Kibera, where I was born and raised, is a vast slum settlement located in Nairobi, Kenya. It is said to be home to between 350,000 and 1 million people, depending on who you ask. This has given rise to its reputation as “the largest slum in Africa”. But behind these vague statistics, Kibera has thousands of stories to be told.

From afar the neighborhood is a dense jungle of rundown corrugated rooftops, indistinguishable huts huddled closely together with TV antennas and electricity poles projecting into the air. While Kibera is hardly a continuous cycle of poverty and hardship, that has always been the dominant visual narrative.

But within its ever-sprawling and captivating landscapes, Kibera is a mix of diversity, vibrancy and great capabilities. This project presents life in Kibera from a socio-economic, cultural, political and environmental point of view, as seen from an insider’s perspective.

Through these images, we see and feel dynamic moments of everyday life, identity, and individuality, and the uniqueness of representation in moments always seen but often ignored or unnoticed.

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Brian Otieno is a freelance photojournalist and documentary photographer based in Nairobi, Kenya. He was raised in Kibera, where he documents the everyday realities of ordinary life through his photo project called KiberaStories, which he started in 2013. His passion and commitment lie in capturing the stories of the vibrant community of Kibera and attempting to look beyond the chaotic appearance of his hometown and depict a broader spectrum of life from socio-economic, cultural, political and environmental perspectives.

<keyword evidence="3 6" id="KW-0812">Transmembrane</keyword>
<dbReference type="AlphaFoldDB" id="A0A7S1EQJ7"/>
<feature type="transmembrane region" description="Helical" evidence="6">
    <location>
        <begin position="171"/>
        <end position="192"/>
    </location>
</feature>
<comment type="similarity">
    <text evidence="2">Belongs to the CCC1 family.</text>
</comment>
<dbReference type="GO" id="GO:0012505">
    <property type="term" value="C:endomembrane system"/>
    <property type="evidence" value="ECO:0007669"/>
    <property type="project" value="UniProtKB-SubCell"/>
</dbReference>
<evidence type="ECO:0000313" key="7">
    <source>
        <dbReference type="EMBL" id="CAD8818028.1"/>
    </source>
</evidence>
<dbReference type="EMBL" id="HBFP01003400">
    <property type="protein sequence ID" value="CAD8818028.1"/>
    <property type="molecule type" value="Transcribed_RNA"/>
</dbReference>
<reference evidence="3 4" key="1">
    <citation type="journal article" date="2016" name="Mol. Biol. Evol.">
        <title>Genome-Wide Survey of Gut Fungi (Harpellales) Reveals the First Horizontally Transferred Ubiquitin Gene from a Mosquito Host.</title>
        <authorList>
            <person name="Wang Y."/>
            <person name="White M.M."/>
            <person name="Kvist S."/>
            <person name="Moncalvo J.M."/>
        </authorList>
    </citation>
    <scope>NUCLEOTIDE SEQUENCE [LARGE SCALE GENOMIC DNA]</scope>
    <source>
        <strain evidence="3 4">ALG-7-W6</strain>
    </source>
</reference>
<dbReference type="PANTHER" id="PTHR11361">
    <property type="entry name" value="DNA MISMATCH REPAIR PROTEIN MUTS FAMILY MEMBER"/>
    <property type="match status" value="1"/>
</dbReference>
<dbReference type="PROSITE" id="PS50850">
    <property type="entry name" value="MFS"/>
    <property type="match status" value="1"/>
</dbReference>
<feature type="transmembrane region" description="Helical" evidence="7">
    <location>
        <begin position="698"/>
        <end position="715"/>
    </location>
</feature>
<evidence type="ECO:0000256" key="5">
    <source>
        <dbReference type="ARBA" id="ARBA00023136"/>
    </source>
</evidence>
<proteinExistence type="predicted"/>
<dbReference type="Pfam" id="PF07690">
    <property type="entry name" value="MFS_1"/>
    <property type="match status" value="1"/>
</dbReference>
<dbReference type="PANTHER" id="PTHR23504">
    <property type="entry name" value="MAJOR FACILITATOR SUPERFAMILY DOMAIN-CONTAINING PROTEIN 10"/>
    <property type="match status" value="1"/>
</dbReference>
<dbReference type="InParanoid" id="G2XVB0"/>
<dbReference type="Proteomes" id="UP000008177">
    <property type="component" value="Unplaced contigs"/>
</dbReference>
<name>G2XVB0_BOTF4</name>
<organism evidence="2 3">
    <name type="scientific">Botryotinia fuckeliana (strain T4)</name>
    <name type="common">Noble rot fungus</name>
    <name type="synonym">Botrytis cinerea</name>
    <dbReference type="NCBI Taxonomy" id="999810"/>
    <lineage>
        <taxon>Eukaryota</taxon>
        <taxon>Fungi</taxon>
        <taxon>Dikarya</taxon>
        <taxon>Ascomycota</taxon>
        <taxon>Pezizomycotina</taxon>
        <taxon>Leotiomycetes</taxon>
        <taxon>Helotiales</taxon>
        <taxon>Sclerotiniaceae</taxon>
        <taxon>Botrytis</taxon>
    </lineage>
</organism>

Brian exhibited his project KiberaStories in Paris (October 2018), Kampala (October 2018), Lisbon (January 2019) and New York (March 2019). He was also a participant in the 16th International Dialogue on Population and Sustainable Development which took place in Berlin in October 2018, presenting his collection of photographs “Women of Kibera”, taken as part of the EU-funded #RightByHer campaign, which works across Africa to make women’s rights a reality.

Brian was among the 12 visual storytellers selected for the World Press Photo East Africa Masterclass which took place in Nairobi in 2016. In March 2019, he was selected to attend the New York Times Portfolio Review. Since 2017, he has been a contributor to Everyday Africa – a collective of photographers sharing images from across the continent aimed at undermining stereotypes and clichés. A professional photographer since 2016, Brian has balanced his documentary work with assignments for international publications and development organizations. He works regularly for Agence France-Presse and has contributed visual stories to media outlets including The New York Times, Al Jazeera, BBC, Der Spiegel, and Roads & Kingdoms.

Brian’s KiberaStories won the inaugural East African Photography Award held in Kampala on October 2018 with “Ballerina Elsie” photography. He was a winner in the Feature Stories category at the Kenya Press Photo Awards in 2017 and in the Daily Life and Portraiture categories at the Kenya Photography Awards in 2018. In August 2019, Brian was selected as a recipient for the Reuters Photojournalism Grant.

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